Staab ‘89 has show, inducted into Hall of Fame

Gary Staab’s “Collections” is on view in the Jackson Dinsdale Art Center (JDAC) Galleries. The exhibition is held in conjunction with the inaugural Hastings College Fine Arts Hall of Fame induction, which took place in the JDAC lobby on Oct. 13; inducting Staab ‘89 for art, Ruth (McKevitt) Moore ‘69 for music and Michael Tushaus ‘98 for theater.

Staab, based out of Kearney, Missouri, is a freelance sculptor for academic and cultural institutions. Combining his majors of studio art and biology, Staab works in paleoart to create prehistoric models of organisms. The exhibition is comprised of various works from Staab’s collection, covering projects over the course of his career, working in paleoart and artifact interpretation. 

All work within the show is bronze casted with some pieces containing glass and wood components. Accompanying the work are photographs of some of the artist’s other works, displayed by a projector. 

These smaller works are a portion of Staab’s studio practice, with the majority of replicas, life-sized or larger, often involving different materials to mimic the organism’s interpreted physical characteristics.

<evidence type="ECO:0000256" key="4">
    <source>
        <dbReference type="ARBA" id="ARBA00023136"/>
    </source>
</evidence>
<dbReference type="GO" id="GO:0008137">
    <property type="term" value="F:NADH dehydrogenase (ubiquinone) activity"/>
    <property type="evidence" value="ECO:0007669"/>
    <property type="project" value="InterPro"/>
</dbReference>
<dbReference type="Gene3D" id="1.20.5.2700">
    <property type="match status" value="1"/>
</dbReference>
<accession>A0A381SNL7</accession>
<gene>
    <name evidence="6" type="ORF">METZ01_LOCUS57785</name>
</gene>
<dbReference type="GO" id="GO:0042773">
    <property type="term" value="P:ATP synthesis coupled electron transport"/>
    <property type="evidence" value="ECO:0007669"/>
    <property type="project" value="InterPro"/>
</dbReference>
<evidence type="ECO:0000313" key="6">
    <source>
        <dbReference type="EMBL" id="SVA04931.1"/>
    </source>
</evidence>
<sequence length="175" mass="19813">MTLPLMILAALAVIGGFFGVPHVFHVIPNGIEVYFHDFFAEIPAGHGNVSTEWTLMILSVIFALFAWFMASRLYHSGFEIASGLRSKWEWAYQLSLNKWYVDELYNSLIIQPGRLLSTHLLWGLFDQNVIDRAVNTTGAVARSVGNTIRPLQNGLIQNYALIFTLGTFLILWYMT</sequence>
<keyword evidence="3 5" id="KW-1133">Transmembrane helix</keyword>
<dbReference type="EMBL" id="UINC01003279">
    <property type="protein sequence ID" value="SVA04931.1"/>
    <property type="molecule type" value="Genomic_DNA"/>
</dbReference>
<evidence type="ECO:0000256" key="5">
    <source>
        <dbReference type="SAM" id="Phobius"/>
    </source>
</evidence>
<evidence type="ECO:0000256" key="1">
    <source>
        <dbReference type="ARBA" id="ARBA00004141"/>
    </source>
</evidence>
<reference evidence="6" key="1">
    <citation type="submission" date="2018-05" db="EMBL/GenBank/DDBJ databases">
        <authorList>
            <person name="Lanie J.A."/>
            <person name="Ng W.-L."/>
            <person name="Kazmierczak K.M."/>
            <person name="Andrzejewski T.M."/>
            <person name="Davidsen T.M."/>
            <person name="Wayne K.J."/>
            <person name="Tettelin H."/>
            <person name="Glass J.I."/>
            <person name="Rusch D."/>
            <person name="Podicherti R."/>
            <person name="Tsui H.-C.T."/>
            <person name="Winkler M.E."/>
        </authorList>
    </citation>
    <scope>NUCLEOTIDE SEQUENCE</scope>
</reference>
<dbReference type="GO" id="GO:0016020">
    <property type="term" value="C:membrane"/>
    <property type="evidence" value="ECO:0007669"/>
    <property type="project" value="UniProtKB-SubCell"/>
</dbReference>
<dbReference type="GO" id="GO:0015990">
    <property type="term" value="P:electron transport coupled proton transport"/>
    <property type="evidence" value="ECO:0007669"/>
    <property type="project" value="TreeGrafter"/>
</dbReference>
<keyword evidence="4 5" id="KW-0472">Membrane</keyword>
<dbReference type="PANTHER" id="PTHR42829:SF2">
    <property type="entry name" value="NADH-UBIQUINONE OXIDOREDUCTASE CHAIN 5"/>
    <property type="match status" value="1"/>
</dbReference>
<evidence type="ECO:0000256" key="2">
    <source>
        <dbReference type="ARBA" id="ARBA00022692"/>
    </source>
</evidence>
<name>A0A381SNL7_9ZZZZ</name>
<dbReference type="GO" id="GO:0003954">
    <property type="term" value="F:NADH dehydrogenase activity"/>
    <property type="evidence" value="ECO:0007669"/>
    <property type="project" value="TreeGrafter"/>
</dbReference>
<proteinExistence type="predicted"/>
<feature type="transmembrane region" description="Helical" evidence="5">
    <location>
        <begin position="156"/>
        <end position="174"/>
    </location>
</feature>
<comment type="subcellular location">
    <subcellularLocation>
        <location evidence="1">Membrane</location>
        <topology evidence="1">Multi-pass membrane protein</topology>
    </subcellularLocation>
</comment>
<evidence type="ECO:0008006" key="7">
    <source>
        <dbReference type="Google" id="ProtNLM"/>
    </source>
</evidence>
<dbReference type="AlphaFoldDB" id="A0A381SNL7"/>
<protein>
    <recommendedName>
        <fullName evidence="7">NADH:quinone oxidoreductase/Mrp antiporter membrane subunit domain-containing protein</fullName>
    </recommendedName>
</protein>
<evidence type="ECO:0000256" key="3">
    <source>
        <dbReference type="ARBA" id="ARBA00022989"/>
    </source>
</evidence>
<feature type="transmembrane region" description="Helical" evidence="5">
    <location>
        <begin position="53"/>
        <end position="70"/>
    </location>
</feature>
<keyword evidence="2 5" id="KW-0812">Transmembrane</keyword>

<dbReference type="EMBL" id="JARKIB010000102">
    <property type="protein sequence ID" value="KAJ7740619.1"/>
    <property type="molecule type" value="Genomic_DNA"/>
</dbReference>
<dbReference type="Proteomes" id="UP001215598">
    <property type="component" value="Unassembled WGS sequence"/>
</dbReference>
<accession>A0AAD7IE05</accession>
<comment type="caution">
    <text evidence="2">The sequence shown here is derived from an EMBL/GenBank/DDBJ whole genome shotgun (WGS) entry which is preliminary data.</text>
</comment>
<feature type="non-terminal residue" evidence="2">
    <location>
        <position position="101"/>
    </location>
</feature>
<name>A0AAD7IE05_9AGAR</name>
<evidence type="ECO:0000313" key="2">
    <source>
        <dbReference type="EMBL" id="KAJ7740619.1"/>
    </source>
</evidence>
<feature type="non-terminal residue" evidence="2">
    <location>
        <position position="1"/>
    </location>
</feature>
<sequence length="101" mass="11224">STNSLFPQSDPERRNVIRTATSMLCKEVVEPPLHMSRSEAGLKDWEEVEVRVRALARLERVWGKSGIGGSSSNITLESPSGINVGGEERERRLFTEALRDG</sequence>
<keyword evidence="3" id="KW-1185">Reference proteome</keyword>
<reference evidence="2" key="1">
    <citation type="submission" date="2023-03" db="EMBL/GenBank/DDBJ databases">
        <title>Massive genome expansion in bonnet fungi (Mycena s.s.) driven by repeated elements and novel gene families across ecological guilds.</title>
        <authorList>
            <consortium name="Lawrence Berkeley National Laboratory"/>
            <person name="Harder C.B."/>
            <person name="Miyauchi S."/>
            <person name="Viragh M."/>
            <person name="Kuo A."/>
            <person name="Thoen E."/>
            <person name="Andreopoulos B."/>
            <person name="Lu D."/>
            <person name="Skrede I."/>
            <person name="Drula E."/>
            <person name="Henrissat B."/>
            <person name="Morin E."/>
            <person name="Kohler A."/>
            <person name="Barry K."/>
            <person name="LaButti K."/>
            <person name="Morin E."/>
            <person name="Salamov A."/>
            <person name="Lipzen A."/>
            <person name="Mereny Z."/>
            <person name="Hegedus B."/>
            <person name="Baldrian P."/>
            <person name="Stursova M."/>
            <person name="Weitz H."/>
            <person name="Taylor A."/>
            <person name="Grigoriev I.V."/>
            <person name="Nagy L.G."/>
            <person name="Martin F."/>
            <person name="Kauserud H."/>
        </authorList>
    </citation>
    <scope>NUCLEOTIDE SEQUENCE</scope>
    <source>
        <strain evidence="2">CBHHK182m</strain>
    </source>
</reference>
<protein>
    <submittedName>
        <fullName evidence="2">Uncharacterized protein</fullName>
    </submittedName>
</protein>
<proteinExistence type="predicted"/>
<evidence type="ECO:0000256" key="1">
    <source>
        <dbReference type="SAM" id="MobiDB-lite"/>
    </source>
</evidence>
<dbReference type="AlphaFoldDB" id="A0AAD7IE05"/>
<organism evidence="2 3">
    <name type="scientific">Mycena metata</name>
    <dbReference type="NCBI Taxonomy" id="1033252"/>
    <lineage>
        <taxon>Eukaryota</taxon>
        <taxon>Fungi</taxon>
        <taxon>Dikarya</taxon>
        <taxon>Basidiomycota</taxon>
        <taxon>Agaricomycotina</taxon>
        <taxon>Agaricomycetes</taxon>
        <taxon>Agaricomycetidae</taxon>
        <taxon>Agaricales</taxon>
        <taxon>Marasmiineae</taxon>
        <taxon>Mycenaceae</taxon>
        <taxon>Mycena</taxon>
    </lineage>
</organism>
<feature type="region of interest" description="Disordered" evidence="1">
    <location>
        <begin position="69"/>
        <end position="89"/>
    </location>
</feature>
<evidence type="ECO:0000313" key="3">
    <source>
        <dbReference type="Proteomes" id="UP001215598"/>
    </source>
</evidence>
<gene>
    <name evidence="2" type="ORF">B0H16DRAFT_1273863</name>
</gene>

Staab gave a lecture to students on March 29, 2018, talking about the process of his work, and working with academic institutions.

Staab ‘89 receives his award and induction into the inaugural Hastings College Fine Arts Hall of Fame for art.

“Wherever there is a need to interpret fossils for display by putting the flesh on bone; I’m lucky enough to be involved,” Staab said during the lecture. “We work on paleontological and archaeological models for museums, and it sometimes involves making models of living animals; sometimes it’s extinct animals. Sometimes we make archeological models of things that are too fragile to travel.”

Staab also talked about his art practice with visiting students in his studio facilities late this September, addressing similar points to the past lecture.

“Each project is different, but it starts with the origin material. So that can be either a fossil or an artifact and so then comes the study of that material and then replication, and replication is based on whatever the final material need is for it,” Staab said. “So if it’s dried flesh or skin, then I’ll pick a material that most accurately represents that.”

The exhibition will be on view in the JDAC Galleries until Oct. 31.